Grand Theft Aero

As devs are attracted to wartime drama the way anti-tank dogs are attracted to sausage-wreathed Panzers, I struggle to understand why I’ve never been asked to re-enact the most thrilling bits of books such as “The One That Got Away” and “Press on Rewardless”. For the past thirty years if I’ve wanted my pulse chivvied, my mind focused, and my bowels loosened by a scenario along the lines of… “Cold start this unfamiliar warbird PDQ or face years behind wire!”, I’ve had to make my own arrangements.

A surprising number of the prisoner of war memoirs striping my shelves feature tense episodes at enemy aerodromes. For evading airmen far from home, snatching an aircraft and flying swiftly to friendly territory was, for obvious reasons, an attractive option. Of the German PoWs tempted by the idea none enjoyed greater success than the enterprising Heinz Schnabel and Harry Wappler. Two Luftwaffe pilots captured during the Battle of Britain, this pair escaped from a camp in the English Lake District in November 1941, half-inched a Miles Magister from a nearby airfield, and made it as far as East Anglia before low fuel forced them to land. If the Maggie’s tank had been full at take-off the bid might well have succeeded.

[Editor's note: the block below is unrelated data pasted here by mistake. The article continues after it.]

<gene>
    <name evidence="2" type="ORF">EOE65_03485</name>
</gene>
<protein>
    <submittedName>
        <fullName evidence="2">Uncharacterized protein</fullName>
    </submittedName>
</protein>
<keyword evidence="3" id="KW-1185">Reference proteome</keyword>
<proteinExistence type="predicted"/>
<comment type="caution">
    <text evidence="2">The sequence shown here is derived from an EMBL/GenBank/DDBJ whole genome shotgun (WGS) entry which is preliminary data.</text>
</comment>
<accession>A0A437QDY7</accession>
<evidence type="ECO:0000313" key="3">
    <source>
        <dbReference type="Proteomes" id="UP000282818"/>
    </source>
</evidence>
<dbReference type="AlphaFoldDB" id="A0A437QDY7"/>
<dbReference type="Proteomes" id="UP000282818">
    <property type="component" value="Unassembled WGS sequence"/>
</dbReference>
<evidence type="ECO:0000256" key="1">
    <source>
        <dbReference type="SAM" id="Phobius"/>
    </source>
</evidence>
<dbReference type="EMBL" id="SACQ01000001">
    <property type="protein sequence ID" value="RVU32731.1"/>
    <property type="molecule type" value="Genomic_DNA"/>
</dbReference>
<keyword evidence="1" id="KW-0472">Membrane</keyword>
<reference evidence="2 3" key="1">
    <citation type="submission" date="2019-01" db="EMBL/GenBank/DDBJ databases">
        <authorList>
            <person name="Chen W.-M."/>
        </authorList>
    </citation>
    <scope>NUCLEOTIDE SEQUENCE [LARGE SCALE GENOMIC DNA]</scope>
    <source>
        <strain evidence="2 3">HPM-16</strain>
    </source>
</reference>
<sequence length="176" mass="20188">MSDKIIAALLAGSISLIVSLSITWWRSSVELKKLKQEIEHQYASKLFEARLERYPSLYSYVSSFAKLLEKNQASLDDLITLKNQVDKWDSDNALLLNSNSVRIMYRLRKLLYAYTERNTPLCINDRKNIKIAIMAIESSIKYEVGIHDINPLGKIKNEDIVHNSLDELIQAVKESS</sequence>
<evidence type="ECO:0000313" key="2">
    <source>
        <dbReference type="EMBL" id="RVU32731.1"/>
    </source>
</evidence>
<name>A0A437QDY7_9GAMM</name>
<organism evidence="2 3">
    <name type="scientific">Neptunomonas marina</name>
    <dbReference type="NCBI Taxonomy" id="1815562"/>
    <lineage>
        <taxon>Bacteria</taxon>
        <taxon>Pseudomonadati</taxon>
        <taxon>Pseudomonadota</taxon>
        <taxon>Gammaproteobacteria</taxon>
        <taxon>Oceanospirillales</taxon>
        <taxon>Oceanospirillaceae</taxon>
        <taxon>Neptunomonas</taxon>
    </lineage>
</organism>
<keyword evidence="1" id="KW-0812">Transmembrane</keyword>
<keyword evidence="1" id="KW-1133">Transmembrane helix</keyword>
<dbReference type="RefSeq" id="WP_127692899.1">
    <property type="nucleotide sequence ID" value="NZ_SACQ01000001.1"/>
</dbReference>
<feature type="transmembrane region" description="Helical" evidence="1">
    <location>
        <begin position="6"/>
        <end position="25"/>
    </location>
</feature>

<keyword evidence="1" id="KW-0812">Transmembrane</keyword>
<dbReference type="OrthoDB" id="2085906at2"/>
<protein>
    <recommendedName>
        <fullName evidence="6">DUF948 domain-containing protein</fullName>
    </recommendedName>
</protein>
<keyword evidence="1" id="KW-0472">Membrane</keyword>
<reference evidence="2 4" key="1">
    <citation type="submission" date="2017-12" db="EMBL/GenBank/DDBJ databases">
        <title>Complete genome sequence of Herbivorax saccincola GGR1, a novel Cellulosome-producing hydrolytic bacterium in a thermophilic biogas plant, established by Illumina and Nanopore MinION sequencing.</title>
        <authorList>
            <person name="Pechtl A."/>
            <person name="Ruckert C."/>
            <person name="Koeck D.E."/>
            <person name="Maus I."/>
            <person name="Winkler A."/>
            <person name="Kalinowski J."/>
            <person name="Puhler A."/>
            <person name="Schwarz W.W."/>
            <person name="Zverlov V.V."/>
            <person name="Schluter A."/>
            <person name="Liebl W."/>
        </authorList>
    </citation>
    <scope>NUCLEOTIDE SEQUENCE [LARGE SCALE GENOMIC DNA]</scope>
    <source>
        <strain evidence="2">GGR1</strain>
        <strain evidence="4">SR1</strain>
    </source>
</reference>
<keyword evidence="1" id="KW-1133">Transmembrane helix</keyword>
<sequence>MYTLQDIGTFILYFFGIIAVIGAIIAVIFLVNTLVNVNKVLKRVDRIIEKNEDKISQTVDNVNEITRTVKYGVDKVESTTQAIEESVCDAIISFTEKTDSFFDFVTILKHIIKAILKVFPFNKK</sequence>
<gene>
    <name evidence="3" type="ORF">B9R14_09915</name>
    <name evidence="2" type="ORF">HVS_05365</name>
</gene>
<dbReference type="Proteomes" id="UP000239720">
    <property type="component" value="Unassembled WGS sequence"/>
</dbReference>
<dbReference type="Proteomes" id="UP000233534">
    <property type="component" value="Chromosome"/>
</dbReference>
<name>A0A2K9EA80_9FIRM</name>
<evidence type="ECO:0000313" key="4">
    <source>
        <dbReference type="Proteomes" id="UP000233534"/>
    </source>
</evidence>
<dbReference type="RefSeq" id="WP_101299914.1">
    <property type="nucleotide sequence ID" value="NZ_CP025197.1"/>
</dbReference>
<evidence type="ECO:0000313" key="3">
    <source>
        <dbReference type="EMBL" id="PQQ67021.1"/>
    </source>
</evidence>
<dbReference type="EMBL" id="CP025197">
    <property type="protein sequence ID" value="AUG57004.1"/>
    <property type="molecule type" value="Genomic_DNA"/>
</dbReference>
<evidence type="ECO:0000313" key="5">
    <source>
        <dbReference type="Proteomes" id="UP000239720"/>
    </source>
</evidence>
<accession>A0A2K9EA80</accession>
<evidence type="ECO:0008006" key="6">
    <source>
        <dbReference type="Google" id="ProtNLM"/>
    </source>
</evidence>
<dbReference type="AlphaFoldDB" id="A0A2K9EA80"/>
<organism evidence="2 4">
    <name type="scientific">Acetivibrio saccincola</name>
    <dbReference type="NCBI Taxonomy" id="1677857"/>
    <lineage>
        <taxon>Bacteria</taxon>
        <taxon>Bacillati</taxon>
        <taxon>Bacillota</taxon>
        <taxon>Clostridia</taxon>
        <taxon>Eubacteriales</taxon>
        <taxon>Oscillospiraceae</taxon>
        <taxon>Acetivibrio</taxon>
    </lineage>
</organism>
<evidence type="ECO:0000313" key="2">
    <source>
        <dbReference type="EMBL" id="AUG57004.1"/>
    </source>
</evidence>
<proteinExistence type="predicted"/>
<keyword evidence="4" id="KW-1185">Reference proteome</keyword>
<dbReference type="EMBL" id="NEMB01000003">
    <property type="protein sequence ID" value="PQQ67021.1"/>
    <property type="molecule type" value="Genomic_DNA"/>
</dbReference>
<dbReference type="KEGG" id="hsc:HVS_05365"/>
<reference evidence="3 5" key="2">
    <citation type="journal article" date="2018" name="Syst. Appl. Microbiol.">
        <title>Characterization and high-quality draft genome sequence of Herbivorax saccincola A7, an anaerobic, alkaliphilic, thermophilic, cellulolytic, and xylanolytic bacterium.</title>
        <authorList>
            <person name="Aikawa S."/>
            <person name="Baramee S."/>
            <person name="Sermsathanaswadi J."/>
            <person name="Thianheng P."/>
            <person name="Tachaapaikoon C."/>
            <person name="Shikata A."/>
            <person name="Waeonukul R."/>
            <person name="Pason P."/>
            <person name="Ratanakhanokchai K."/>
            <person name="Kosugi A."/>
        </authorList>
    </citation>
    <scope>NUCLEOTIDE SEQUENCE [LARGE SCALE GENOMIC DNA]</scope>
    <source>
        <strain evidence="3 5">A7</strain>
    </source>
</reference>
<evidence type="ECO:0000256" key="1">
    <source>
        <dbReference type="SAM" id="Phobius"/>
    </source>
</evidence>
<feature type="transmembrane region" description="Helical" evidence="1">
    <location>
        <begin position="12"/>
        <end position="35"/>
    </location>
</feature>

Franz von Werra, another homesick Luftwaffe pilot, was sitting in the cockpit of a Hawker Hurricane, desperately trying to make sense of the unfamiliar controls, when a levelled Webley revolver ended his (literally) sweat-soaked escape attempt. As anyone who has ever seen or read “The One That Got Away” knows, Werra wasn’t put off by this failure.